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    1. Top | #1
      Jirrex is offline
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      My experience with Copydex

      Hello fellow TTD'ers,

      I would like to share my experiences so far with Copydex glue.

      A short time ago I bought a Yasaka Sweden Extra blade with Yasaka Rakza 7 soft rubbers. That's gonna be my second blade ever, I started to play table tennis not that long ago. Since I expect to be playing many more years, building my own racket is something I'd like to learn. I ordered a bottle of Copydex, a nice amount of glue that leaves some room for experimenting. Since I don't have any experience with gluing rubbers yet, it seemed convenient to me to be able to easily remove the rubbers and peel off the glue in case of a failed glue job.

      When it comes to Copydex - and gluing in general - there's a lot of different opinions. I gathered some information but realized I really had to do some experiments myself. The glue itself isn't too thick, but it seems to dry quite a bit faster than the dedicated table tennis glues. Diluting the glue would increase the drying time, so at first I diluted a little bit of glue in a 4 (glue) :1 (distilled water) ratio. The glue became pretty watery and after shaking the jar where I've diluted the glue in, pretty large bubbles appeared. I tried the glue on some pieces of plywood and the bond was pretty strong. Also, the increased drying time because of diluting the glue would give you enough time to apply an even layer of glue on the blade and rubbers. Anyway, I think in this ratio the glue is just too watery.

      After that I made a small batch of the glue in a 10:1 ratio. Of course the glue became less runny than before, but after shaking again some (small) bubbles were formed on the surface. Again tested the glue on some plywood, strong bond again but it was a bit easier to peel off the glue after seperating the two pieces of plywood I've glued together. I found out some other waterbased glues also showed some bubbles after shaking the bottle. In this ratio I liked the glue more, so I decided to use it to glue the rubbers. Afterwards I also made a bit of glue in an 8:1 ratio, but that didn't seem to differ that much.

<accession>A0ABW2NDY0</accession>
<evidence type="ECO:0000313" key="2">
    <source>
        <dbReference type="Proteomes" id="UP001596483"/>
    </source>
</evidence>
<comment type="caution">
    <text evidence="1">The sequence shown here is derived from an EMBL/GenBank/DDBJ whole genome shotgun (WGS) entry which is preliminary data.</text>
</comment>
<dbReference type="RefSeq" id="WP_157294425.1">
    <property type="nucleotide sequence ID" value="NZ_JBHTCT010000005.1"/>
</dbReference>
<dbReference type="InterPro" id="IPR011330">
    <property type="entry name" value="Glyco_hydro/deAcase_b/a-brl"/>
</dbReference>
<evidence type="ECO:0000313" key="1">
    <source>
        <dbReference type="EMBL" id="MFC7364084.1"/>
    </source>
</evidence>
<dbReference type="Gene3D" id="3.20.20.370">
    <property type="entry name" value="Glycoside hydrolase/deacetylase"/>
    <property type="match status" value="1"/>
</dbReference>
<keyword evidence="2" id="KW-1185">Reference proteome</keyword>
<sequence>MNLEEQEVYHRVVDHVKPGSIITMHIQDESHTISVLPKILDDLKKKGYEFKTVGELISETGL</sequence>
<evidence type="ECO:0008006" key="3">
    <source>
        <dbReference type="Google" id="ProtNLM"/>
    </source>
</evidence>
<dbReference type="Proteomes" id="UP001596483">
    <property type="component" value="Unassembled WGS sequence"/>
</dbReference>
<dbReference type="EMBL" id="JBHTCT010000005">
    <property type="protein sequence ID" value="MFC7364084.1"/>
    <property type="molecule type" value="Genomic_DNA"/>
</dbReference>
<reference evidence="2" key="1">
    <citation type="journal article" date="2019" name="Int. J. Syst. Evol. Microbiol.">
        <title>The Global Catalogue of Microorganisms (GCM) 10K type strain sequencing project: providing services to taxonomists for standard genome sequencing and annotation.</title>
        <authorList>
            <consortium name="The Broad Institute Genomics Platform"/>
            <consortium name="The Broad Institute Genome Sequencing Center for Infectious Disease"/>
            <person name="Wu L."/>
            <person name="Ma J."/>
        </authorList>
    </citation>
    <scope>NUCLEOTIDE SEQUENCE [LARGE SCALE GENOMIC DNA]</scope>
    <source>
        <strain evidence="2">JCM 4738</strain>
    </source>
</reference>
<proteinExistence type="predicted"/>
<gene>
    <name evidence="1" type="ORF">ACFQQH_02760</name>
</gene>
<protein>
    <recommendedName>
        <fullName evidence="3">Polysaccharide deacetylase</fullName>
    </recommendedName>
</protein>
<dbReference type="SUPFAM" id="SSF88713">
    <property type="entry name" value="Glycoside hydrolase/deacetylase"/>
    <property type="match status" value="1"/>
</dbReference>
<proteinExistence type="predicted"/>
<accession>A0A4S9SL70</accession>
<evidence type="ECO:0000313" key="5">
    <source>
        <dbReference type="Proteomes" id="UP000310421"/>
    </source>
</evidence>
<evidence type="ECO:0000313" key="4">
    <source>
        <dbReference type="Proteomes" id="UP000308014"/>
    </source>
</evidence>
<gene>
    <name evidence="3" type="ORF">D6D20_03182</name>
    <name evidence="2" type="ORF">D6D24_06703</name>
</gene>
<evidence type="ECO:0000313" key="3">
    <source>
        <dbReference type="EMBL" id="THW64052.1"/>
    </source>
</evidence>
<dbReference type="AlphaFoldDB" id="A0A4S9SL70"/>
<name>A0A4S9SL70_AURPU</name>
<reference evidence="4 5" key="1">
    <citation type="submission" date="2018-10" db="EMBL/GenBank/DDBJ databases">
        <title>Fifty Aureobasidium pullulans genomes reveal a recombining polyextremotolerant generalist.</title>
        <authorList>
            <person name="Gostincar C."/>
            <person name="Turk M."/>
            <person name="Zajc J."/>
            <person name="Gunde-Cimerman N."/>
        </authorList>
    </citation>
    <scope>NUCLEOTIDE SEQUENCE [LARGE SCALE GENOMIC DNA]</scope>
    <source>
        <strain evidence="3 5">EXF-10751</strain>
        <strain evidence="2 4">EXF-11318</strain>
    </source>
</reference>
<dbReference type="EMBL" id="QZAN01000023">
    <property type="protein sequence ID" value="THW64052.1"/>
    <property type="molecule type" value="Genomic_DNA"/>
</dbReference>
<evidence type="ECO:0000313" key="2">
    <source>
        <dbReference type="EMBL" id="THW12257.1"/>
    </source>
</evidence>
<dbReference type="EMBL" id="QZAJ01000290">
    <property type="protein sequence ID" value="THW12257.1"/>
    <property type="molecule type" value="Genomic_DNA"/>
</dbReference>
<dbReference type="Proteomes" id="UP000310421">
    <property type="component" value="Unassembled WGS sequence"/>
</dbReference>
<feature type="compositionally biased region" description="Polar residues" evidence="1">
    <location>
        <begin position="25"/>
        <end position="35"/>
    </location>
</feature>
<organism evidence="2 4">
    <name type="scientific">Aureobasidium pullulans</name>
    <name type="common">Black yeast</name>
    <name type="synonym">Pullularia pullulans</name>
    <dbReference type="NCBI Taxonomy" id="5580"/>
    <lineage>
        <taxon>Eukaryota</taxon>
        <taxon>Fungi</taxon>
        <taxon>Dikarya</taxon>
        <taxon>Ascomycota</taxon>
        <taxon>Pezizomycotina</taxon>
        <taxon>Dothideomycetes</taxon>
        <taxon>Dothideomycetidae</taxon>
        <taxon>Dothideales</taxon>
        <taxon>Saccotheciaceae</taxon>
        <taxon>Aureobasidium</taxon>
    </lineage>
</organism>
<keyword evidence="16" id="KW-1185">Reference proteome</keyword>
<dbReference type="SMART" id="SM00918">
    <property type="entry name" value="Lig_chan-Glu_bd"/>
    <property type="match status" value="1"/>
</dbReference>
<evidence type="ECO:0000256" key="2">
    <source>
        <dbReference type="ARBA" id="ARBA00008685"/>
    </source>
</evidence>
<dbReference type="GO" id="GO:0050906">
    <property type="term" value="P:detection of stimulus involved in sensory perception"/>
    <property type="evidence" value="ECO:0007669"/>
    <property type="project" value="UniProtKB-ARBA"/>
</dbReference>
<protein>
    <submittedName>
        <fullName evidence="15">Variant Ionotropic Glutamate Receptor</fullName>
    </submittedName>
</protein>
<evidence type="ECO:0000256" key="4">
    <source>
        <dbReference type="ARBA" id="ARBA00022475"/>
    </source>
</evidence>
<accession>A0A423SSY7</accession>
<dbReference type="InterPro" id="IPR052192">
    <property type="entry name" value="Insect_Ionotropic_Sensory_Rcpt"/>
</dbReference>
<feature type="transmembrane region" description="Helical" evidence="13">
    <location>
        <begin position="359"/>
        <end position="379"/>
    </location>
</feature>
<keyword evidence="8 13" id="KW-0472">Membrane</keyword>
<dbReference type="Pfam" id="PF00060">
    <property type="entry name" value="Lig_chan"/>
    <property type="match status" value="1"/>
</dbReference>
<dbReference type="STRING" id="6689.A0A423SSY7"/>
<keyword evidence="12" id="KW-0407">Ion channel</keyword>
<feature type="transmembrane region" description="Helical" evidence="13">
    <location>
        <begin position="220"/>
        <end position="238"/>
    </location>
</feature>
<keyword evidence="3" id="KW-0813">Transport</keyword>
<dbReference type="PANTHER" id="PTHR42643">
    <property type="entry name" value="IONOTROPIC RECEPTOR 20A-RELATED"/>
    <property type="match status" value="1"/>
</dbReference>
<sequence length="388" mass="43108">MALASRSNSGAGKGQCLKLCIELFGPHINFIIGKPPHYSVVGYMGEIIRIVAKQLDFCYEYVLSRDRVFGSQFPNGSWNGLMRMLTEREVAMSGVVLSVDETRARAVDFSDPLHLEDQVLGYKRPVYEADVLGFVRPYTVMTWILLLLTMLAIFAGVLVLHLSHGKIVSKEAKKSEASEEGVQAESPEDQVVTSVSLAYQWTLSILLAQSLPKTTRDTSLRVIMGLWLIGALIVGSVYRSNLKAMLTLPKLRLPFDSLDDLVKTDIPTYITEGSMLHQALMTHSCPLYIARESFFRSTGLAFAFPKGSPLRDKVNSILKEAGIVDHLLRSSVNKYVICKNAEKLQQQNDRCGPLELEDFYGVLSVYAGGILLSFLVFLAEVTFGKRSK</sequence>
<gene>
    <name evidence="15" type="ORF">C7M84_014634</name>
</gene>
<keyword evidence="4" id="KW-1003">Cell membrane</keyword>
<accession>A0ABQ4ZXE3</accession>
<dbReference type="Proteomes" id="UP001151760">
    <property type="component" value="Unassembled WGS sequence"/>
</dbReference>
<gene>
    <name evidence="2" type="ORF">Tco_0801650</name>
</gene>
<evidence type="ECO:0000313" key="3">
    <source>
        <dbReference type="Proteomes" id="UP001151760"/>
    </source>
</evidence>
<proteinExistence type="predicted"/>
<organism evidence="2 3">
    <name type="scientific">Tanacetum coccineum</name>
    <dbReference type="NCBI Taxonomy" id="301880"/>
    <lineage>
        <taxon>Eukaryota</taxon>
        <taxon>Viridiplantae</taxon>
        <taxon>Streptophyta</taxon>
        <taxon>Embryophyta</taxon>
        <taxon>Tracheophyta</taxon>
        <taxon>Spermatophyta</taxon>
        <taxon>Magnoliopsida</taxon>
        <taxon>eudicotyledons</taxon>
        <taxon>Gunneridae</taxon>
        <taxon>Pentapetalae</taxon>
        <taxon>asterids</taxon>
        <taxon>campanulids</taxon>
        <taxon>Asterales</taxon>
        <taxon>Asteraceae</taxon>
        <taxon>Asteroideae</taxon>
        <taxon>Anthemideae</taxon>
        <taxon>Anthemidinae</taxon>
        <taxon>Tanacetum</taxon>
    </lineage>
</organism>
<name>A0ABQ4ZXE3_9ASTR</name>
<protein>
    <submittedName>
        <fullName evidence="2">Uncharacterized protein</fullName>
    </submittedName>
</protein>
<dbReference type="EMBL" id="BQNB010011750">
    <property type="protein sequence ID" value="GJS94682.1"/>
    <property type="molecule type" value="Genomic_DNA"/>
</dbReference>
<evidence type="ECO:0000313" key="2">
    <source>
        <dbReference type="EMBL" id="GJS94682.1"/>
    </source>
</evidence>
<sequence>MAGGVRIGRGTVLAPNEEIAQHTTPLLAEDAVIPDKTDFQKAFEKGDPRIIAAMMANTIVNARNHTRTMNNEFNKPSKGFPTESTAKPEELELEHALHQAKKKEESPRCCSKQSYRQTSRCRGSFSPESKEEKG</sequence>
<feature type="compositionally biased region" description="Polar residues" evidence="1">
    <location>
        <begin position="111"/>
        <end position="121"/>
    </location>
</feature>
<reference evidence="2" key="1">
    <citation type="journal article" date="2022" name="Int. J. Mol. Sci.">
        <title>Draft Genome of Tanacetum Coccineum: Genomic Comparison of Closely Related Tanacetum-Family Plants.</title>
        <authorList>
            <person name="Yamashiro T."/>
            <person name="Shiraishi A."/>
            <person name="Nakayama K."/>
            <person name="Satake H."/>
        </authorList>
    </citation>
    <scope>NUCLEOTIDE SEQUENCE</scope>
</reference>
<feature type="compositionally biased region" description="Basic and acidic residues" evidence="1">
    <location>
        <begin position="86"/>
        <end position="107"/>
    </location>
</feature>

Then the gluing itself. I decided to apply 3 layers on the rubber and 2 layers on the blade. I used a small teaspoon to measure the amount of glue I applied each time. The first layer on the sponge took 3 teaspoons. In a 10:1 ratio you have plenty of time to apply the glue, no need to hurry because of drying too fast. The second and third layer took 2 teaspoons, I guess that's because on the first layer more glue got absorbed by the sponge. It was easy to spread the glue to get a nice, even layer.

      Then the blade, that caused some troubles at the beginning. The first layer on the blade wasn't a problem, but the second layer caused some issues. I have a Yasaka Sweden Extra blade and on the side with the print on it, the glue started to clump at the letters 'EXTRA', despite the glue looking to be dried. I had to start over several times, but the last time I just waited longer to be sure. I ended up waiting like an hour before I applied the second layer, and that did the trick. I'm not entirely sure what exactly caused this, since only at 'EXTRA' it started to clump. At the last attempt, I also spreaded the glue in another direction (vertical), I'm not sure if that had anything to do with it. For your information, my blade is sealed with a very thin layer of Polyurethane. I don't expect the same issue with the other side since there's no print on it.

      Because it took a while before I got the second layer applied to the blade, the rubber was resting for a while which caused the rubber to curl a bit. Not sure if this happens with other glues as well. Eventually I glued the rubber to the blade and it looked ok (I think). Unfortunately it isn't perfect. I haven't cut the rubber yet because I'm still considering to redo it. When it comes to things like this, minor flaws can annoy me. I used a roller for the rubber. On several video's I see people first completely laying down the rubber on the blade and then start to use the roller. I applied some pressure with the roller while laying down the rubber, I'm not sure which method has your preferences.

      I think if the rubber could be put on the blade before it started to curl, it would have been better. Now I put some books on it, hopefully it can fix things a bit. I'll add a picture because I'm curious to your opinions.

      I have noticed that it's better to put a little but too much glue on the blade/rubber than just not enough glue. If the layer is too thin and you keep continuing to spread the glue with a sponge, the glue starts to clump. If enough or a little bit too much glue, then you have time enough to spread it. If there's a bit too much glue on it, just use the other side of the sponge you use to apply the glue and the residue will be absorbed by it.